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Preposition needed: did not survive a certain timepoint [closed]

I have a sentence as follows. This should say that the patients who died during the observation period were excluded from analyses. Should I use a preposition after "survive"? I did a ...
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1 answer
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Is it correct to use a comma before naming a list of items in a sentence? [closed]

The question is about the first comma use in the sentences below. I have not seen such comma-punctuation in a sentence that continues with naming several listed items. Is the first comma in these ...
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0 answers
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Single word request: of/at that phase/time/period/care/management [duplicate]

I am writing a study aim and needs to be really concise. For background, "post-acute care" is the next/second step care in these patients' management. In other words, their care/management ...
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1 answer
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Dissertation: correct writing of a numbered list [closed]

Are there any grammatical rules for numbered lists (my university does not have a guideline for this)? Which format would be correct for the given example of numbered objectives? Two things that I ...
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1 answer
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Compact writing of "1, 3, 6, 9, 12, 24 and 36-month survival was analysed"

I have an academic paper abstract to write and it has very limited word count (150 words). I have to say that we analysed 1, 3, 6, 9, 12, 24 and 36-month survival of the included patients in this ...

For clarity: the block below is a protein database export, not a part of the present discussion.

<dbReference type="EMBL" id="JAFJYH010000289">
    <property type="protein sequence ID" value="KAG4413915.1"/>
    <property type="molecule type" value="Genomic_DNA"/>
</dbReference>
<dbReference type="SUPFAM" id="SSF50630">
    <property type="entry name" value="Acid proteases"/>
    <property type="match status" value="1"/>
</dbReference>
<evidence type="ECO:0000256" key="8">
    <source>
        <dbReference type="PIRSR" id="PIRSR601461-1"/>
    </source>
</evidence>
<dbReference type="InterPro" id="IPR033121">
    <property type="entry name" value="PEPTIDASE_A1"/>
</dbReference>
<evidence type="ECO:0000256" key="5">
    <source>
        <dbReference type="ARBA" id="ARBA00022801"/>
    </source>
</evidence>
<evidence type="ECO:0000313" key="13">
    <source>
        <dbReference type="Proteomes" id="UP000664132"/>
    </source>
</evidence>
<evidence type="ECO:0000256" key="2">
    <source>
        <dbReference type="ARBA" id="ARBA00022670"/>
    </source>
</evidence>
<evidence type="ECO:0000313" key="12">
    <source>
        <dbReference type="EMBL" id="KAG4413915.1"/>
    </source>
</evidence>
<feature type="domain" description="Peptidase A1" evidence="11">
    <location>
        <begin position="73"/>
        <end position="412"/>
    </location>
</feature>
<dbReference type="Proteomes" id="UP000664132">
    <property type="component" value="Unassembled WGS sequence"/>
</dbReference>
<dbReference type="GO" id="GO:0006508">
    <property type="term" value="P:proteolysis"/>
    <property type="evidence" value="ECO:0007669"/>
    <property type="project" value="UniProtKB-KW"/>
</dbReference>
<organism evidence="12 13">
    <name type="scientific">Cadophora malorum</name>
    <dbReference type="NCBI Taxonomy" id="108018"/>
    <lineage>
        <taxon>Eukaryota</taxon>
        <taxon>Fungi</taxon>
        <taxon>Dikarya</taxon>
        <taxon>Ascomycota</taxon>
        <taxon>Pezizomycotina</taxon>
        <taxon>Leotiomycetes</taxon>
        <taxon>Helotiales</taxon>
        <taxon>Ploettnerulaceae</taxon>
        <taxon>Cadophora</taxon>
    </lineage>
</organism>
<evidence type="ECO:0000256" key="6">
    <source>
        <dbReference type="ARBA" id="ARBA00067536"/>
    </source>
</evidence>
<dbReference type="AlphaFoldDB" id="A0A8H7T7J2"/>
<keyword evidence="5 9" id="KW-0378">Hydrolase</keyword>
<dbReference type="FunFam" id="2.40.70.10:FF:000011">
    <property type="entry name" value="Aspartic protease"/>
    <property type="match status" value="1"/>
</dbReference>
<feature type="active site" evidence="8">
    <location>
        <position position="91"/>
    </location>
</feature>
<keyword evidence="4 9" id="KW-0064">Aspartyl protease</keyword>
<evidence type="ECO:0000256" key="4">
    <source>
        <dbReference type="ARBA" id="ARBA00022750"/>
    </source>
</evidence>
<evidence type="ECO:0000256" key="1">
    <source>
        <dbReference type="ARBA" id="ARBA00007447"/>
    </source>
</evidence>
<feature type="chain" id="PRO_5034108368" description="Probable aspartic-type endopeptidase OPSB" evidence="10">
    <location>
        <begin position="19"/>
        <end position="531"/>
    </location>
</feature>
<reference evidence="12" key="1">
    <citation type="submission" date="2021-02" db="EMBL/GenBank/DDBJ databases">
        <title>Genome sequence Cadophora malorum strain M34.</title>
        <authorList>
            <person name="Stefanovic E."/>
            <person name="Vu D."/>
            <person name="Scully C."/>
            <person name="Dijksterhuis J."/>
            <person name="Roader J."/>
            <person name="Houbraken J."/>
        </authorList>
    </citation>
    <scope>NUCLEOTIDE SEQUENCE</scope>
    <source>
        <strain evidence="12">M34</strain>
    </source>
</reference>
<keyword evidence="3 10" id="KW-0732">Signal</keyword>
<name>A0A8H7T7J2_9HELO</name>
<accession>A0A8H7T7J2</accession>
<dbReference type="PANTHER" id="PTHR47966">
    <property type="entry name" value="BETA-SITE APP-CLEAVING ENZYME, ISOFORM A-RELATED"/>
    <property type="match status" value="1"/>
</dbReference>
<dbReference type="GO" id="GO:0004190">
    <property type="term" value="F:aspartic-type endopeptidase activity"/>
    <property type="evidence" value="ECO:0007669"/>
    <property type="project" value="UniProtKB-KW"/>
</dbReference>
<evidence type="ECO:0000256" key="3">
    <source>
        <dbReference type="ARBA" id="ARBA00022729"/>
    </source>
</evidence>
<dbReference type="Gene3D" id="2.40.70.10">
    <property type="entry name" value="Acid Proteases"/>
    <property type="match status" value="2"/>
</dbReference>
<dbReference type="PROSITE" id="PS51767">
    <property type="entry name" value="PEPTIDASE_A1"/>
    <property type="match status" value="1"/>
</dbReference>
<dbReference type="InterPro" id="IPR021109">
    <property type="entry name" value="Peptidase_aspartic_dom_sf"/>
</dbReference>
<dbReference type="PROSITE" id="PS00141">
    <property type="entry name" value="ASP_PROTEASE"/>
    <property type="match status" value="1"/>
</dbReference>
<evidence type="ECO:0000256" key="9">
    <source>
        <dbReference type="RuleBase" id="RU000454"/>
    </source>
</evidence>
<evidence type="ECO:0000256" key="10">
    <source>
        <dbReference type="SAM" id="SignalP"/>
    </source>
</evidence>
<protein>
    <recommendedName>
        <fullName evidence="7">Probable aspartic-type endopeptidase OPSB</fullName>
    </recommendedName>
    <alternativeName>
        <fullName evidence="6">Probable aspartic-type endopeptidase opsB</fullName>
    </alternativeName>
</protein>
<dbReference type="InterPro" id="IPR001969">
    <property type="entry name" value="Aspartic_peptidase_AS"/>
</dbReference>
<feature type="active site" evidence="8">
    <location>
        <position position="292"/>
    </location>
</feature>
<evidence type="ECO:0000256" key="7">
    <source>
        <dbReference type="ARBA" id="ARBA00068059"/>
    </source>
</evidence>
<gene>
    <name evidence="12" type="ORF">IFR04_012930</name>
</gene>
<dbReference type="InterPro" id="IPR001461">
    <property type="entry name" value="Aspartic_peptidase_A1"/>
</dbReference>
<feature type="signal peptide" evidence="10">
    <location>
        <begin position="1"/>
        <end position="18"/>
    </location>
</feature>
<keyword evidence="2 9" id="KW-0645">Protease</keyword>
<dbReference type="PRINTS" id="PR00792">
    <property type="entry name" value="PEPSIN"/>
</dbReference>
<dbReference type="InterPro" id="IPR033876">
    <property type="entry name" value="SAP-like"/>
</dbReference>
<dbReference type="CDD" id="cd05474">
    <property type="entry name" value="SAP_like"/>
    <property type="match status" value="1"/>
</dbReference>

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Should we not use abbreviations at all in academic writing? [duplicate]

I submitted a paper to a computer science conference, and the reviewer mentioned that I should correct grammar/writing issues throughout the paper. Some of the things he/she mentioned: don't -> do ...
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-1 votes
2 answers
104 views

More formal way of saying "taking almost all"

I am trying to revise the following statement: A takes almost all the rewards which are usually given to clients contributing important attributes. The takes almost all seems not very formal and ...
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1 vote
1 answer
38 views

How to say these words in academic writing? [closed]

grab attention the talk of the town fly in the ointment How to transfer these words in an academic way?
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1 vote
1 answer
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Should I say "a LSM-tree" or "an LSM-tree"? [duplicate]

The "LSM-tree" is an acronym term for "Log-Structured Merge Tree". I wrote "a LSM-tree", but Grammarly keeps reminding me it should be "an LSM-tree". What is ...